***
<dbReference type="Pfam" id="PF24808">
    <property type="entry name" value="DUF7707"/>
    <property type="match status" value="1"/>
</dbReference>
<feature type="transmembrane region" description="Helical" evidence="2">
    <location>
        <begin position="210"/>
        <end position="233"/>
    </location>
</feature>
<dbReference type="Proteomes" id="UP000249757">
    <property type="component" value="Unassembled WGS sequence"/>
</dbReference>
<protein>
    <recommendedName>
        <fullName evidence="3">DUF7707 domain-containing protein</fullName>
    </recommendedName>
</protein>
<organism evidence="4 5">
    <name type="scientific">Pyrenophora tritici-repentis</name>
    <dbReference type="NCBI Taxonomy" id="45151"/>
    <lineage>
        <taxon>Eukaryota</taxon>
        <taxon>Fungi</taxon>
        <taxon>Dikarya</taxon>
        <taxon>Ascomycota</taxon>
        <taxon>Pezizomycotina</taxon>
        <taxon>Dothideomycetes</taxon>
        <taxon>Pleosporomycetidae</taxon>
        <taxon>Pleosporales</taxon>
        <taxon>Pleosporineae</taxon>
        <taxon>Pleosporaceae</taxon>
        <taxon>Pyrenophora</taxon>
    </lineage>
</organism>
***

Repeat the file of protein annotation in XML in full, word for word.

<dbReference type="Pfam" id="PF24808">
    <property type="entry name" value="DUF7707"/>
    <property type="match status" value="1"/>
</dbReference>
<feature type="transmembrane region" description="Helical" evidence="2">
    <location>
        <begin position="210"/>
        <end position="233"/>
    </location>
</feature>
<dbReference type="Proteomes" id="UP000249757">
    <property type="component" value="Unassembled WGS sequence"/>
</dbReference>
<protein>
    <recommendedName>
        <fullName evidence="3">DUF7707 domain-containing protein</fullName>
    </recommendedName>
</protein>
<organism evidence="4 5">
    <name type="scientific">Pyrenophora tritici-repentis</name>
    <dbReference type="NCBI Taxonomy" id="45151"/>
    <lineage>
        <taxon>Eukaryota</taxon>
        <taxon>Fungi</taxon>
        <taxon>Dikarya</taxon>
        <taxon>Ascomycota</taxon>
        <taxon>Pezizomycotina</taxon>
        <taxon>Dothideomycetes</taxon>
        <taxon>Pleosporomycetidae</taxon>
        <taxon>Pleosporales</taxon>
        <taxon>Pleosporineae</taxon>
        <taxon>Pleosporaceae</taxon>
        <taxon>Pyrenophora</taxon>
    </lineage>
</organism>